If your brand wants a generous return on investment (ROI), there are few better methods than video. A thoughtfully-crafted video strategically placed in branded media, be it your company website, Twitter, or even an email, can have a significant impact on your bottom line.

Before we get into how best to use video in email, let’s first recall a few stats:

Visual information is processed roughly 60,000x faster in the human brain than text. About 95% of information from a video is retained, while an additional 52% of people report feeling more comfortable about online purchases when there’s a product video available.

The average email marketing ROI is about $39 for every $1 spent, which is unheard of in most other marketing channels. Similarly, marketers worldwide credit video as the medium with the highest ROI. Combine the two, and you have a true marketing power couple.

And we haven’t even mentioned welcome emails yet! About 74% of new email subscribers expect a welcome email, which generally sees four times the open rate and five times the click-through-rate (CTR) of other types of marketing email. But that’s not even the best part: An initial welcome email with a video can garner an average CTR of 96%! To put that into perspective, the average CTR for a B2C marketing email is about 2.1% and 3.2% for B2B.

Start with a Warm Welcome Email

From the stats above, a welcome email with a well-crafted video is fairly low-hanging fruit to drive more click-throughs.

If you really want to be strategic (and because it’s best practice), you can go one step further in ensuring your new subscribers check their email immediately after signing up. Try requiring a double opt-in, in which they have to go to their email to confirm their subscription to your list.

Once they confirm and your first welcome email is instantaneously deployed, they’re already in their inbox to see it, and more likely than not, open it. Just like that, you are one step closer to a video watch with a 96% chance of click-through.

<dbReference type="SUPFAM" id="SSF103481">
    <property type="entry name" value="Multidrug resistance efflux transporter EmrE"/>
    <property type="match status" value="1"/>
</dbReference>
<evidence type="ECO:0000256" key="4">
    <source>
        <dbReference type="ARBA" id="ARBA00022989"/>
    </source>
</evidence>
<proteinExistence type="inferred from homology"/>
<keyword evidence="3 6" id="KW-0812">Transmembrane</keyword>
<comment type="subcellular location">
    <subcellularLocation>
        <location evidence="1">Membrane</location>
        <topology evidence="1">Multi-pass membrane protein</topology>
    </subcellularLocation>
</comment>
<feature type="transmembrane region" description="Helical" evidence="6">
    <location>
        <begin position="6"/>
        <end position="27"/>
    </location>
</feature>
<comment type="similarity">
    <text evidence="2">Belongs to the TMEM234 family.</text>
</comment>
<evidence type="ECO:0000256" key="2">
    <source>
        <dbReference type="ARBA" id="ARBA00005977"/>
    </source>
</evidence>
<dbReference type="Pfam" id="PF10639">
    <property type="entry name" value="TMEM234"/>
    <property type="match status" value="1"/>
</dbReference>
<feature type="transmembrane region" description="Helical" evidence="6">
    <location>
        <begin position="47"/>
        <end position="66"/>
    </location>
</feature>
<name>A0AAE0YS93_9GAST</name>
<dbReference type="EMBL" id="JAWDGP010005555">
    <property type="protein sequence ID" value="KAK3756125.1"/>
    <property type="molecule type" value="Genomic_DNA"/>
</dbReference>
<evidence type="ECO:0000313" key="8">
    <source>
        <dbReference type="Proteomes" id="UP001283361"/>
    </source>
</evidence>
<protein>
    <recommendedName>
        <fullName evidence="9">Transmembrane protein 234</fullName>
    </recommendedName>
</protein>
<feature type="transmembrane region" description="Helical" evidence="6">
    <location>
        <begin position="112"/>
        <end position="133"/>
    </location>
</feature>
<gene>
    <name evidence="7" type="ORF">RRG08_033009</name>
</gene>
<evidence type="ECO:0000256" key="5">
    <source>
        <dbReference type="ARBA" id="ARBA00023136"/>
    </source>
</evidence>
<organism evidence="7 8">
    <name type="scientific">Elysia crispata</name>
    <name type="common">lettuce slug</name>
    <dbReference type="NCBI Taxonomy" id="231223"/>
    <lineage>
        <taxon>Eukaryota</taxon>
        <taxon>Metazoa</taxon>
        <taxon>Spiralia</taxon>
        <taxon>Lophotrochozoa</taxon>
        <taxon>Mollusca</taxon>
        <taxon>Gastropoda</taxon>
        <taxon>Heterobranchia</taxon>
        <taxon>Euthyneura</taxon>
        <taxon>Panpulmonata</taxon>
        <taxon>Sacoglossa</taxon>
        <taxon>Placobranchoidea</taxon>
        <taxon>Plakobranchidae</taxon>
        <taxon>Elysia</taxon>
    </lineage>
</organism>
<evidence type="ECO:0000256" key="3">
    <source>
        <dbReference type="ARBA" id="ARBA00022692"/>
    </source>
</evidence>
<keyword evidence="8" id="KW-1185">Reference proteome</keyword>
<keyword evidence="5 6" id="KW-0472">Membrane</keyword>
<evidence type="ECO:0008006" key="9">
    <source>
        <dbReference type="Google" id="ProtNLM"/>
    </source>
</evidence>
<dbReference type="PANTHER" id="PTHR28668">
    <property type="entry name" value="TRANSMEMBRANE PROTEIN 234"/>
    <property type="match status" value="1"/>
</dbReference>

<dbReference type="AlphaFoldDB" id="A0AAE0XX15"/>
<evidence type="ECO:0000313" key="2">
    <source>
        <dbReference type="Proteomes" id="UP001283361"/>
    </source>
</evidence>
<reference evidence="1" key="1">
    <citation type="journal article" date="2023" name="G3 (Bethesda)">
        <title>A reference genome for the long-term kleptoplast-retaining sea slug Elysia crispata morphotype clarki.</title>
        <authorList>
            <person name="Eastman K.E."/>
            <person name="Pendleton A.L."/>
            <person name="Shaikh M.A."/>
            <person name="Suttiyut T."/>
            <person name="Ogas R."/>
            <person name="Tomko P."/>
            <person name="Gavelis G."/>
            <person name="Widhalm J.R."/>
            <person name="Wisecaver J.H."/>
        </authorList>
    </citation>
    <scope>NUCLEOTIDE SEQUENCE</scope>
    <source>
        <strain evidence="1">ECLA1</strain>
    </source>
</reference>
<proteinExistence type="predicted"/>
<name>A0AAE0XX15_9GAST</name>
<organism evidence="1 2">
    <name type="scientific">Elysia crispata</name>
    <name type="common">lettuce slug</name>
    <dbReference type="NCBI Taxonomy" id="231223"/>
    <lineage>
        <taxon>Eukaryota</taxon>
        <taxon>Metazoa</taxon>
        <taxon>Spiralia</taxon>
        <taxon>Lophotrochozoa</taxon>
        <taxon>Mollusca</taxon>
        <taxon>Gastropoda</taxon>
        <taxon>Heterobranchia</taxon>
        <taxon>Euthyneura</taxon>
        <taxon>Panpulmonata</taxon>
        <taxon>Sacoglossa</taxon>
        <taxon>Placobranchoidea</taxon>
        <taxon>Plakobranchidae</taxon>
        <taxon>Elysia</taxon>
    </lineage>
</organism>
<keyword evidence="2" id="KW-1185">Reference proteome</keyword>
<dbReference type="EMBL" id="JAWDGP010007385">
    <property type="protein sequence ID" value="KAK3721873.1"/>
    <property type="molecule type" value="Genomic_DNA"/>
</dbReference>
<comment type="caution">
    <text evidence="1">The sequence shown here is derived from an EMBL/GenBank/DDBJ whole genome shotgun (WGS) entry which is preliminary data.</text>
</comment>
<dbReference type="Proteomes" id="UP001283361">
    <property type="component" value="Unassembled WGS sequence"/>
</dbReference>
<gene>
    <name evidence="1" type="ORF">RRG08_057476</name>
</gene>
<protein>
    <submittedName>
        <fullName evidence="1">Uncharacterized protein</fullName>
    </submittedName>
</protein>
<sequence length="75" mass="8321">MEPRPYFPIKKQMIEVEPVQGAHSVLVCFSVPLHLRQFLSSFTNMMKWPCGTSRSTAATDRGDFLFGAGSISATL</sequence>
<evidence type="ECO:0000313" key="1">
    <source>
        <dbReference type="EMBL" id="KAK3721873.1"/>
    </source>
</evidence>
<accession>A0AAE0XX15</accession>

Here’s the thing: Welcome emails are meant to evolve continuously, as in every several weeks or months. They are malleable and are meant to be tested, learned from, and optimized for continuous improvement. You never know when you might find a content sweet spot that really resonates with people and drives engagement, so keep a close eye on performance metrics and implement learnings to improve your own welcome email(s).

Embed HTML5 for Video-Supporting Email Clients

The unfortunate reality is that not all email clients and devices play nicely with embedded video in email. In fact, only Apple Mail, iPhone iOS 7 and 10+ (don’t ask us why Apple removed it for iOS 8 and 9), Samsung Galaxy, Thunderbird, and Outlook for Mac support video in email (although Outlook for Mac requires a right-click to play the video).

HTML5 is the newest version of HTML that allows for embedding video in email, which has been adopted by these clients and devices. Since embedded videos in email are not a commonplace practice (yet), this offers a truly unique experience for users who can watch them in-email.

Use Video Frame for Non-Supportive Clients

If you know the majority of your list subscribers consume email on any of the above clients or devices, you are golden. For other subscribers whose email providers don’t play nicely with video, you can set up a fallback, or parameters that will instead display a frame of the video and redirect them to a landing page where the video will play.

Depending on a few factors, you may be able to select the specific frame yourself. Make sure it’s the one most likely to pique interest and get that click.

If all else fails, simply upload a screenshot of the best frame and link it to the video’s landing page. Just be sure to double check that the link works, otherwise you risk frustrating a freshly-earned list member and losing them to an unsubscribe.

Make it Responsive